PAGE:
ClearView Ragasco fiberglass propane tanks are perfect for many outdoor activities. A customer called us recently to request a set of these propane tanks. The use was unique, but not rare; the customer was looking for a better, less expensive LPG cylinder than an aluminum propane tank. His designated purpose for the clear view propane tank was for horse packing, to be used when leading overnight trips. The corroded steel tanks that had been banging around in pack boxes were to be replaced with rugged fiberglass tanks that were lighter and corrosion resistant.

Attractive, Easy to see the level of fuel and Ruggedly built make this propane tank perfect for many outdoor activities.

Clear View Fiberglass Propane Tanks, 10 & 20 Pound Gallon Tanks

Primary benefits of the Clear View Fiberglass Propane Tank by Ragasco are:

  • Lightweight – 50% lighter than steel
  • Translucent tank always shows the volume of fuel
  • Rugged – on par with metal tanks in safety tests
  • Corrosion proof
  • Quiet, no banging metal

The Clear View fiberglass propane tanks are made in 2 useful sizes, 3 and 5 gallons. The uses for this tank can be found with many Overland or Eco-tour companies, including:

  • Commercial river rafting
  • Horse packing and guiding
  • Jetboat and airboat tours
  • Large sea kayak trips
  • Desert excursions
  • Sailing and power boating
  • Overland vehicle tours
  • Teardrop and vintage trailers
  • Field camp support
  • Fly-in fishing and hunting camps
  • as well as powering propane campfires on Eco-tours in sensitive areas

So, whether you have a Yurt with a stove or a boat with a BBQ, these tanks will make things just a little bit easier!

Nick Gill has written the following comprehensive article to help you select the proper gear if you are participating in the Newport – Bermuda race. However the information is valuable for any sailing adventure.

I became involved in the technical sailing clothing business back in 1975 because at the time there was so little choice, particularly for the competitive dinghy sailor. Thirty years on things have gone to the other extreme, there is literally so much choice, from so many brands that chances are you will end up confused on what is right for you. The danger is you will leave the decision making for another year and end up cold wet and uncomfortable.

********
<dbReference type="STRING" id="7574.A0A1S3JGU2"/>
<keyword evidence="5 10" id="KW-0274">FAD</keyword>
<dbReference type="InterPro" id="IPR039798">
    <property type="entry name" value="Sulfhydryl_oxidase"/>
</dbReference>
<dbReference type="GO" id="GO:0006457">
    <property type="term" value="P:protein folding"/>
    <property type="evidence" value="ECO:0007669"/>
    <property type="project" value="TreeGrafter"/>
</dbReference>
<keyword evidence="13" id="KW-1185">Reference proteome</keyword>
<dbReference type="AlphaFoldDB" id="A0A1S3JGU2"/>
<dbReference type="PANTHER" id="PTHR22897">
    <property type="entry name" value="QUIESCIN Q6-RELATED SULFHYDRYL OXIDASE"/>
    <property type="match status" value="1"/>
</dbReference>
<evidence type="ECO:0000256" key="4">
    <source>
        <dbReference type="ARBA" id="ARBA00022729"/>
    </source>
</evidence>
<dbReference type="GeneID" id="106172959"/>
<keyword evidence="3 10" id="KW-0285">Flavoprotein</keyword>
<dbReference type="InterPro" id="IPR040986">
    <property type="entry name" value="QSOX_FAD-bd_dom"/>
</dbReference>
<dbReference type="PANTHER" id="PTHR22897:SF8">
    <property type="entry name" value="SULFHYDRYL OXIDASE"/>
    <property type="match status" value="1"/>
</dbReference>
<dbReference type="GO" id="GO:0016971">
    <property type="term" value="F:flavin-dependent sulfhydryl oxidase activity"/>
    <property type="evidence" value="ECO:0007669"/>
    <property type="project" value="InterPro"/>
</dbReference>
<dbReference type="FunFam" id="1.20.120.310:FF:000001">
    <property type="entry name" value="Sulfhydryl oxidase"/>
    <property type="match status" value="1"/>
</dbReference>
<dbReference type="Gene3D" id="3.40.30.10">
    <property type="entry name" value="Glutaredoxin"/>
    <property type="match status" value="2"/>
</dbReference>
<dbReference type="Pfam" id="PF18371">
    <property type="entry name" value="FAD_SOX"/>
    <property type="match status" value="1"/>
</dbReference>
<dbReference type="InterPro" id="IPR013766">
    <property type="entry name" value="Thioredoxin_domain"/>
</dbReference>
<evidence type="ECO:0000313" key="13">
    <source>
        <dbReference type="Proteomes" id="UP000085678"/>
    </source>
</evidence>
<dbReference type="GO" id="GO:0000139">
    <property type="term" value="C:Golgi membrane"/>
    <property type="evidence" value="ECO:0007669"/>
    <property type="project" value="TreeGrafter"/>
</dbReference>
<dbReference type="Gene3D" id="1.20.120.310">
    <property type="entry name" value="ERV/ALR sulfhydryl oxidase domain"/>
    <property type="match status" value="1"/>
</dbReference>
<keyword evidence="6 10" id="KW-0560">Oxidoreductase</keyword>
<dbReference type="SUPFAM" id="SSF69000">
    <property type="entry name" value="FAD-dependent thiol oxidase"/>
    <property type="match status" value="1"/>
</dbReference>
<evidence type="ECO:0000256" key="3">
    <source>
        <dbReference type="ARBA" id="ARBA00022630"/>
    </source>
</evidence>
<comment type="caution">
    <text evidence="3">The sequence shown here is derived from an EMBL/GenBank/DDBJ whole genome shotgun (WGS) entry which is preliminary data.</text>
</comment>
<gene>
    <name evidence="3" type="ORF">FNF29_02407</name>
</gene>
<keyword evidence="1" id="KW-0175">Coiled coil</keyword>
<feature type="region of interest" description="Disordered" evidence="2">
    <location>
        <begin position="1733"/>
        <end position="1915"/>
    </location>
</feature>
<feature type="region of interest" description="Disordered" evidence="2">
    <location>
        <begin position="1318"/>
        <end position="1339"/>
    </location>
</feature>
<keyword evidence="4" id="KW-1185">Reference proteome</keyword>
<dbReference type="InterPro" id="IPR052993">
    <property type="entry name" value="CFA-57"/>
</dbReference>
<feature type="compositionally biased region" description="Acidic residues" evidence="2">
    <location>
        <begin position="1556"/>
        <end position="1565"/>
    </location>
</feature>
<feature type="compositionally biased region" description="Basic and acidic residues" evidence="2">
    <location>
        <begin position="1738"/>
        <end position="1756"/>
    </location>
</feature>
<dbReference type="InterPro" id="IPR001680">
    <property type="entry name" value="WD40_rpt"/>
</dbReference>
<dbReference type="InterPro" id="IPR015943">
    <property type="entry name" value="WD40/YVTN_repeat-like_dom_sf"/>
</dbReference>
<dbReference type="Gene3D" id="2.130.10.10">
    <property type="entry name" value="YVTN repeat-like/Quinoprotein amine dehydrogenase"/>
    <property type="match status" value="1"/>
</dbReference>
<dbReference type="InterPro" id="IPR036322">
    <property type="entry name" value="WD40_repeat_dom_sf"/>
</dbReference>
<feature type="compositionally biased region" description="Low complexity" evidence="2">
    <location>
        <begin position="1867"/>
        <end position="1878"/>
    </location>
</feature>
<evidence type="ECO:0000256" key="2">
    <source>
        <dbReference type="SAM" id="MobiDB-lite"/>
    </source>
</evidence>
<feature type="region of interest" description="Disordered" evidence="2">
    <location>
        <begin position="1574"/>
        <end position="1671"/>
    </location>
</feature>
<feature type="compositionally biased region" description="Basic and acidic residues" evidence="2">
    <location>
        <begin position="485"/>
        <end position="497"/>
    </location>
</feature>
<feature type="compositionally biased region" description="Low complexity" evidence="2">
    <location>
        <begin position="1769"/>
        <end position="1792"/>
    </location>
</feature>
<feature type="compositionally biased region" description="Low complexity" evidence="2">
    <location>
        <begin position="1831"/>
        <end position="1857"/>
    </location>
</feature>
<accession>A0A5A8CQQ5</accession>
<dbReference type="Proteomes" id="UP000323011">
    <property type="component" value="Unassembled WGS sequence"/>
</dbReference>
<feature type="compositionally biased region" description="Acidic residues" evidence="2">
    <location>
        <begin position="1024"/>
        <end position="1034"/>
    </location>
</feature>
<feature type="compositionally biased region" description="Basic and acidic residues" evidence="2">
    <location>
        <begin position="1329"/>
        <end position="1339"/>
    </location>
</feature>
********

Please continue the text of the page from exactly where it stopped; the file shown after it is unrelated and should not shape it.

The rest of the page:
A few key headline points to consider which emphasize the need to have the right clothing.

  • Being cold and wet makes you tire easily and reduces your reaction time
  • With the right choice you should never have to be cold again
  • Cotton clothing absorbs moisture and up to 25% of its own weight, once it is wet it will stay wet for the duration
  • Wet or damp materials transfers heat 20 times quicker than dry fabrics do
  • Cotton should remain onshore and be replaced by technical quick dry polyester materials

Conditions

The race can begin in cold and windy conditions, and end in the sweltering heat and light airs, and probably most things in between. Night sailing is always a lot colder and depending on the size of boat could be between three and six days. These diverse conditions mean your kit bag will need a wide range of gear.

Layering – A Personal Climate Control System

I believe it is best to look at your options in terms of layers. Hot or cold, the layering system makes enormous sense and functions as your personal climate control system.

The Base Layer is vital.
One of its main purposes is to keep you dry next to the skin and it does this by wicking moisture away from the body. In an hour of moderate exercise the body gives off half a liter of water – it has to go somewhere – and if you are wearing cotton it literally absorbs the water much like blotting paper. Once wet or even damp, it will transfer heat from your body 20 times faster than dry fabric. Remember that sailing is a sport where you can be sitting still for long periods then along comes a sail change or requirement to put a reef in and all hell breaks loose for a few minutes. You then sit down again. If you are wearing cotton clothing next to the skin it will absorb the moisture and suck the heat out of your body, leaving you feeling cold and clammy and tired.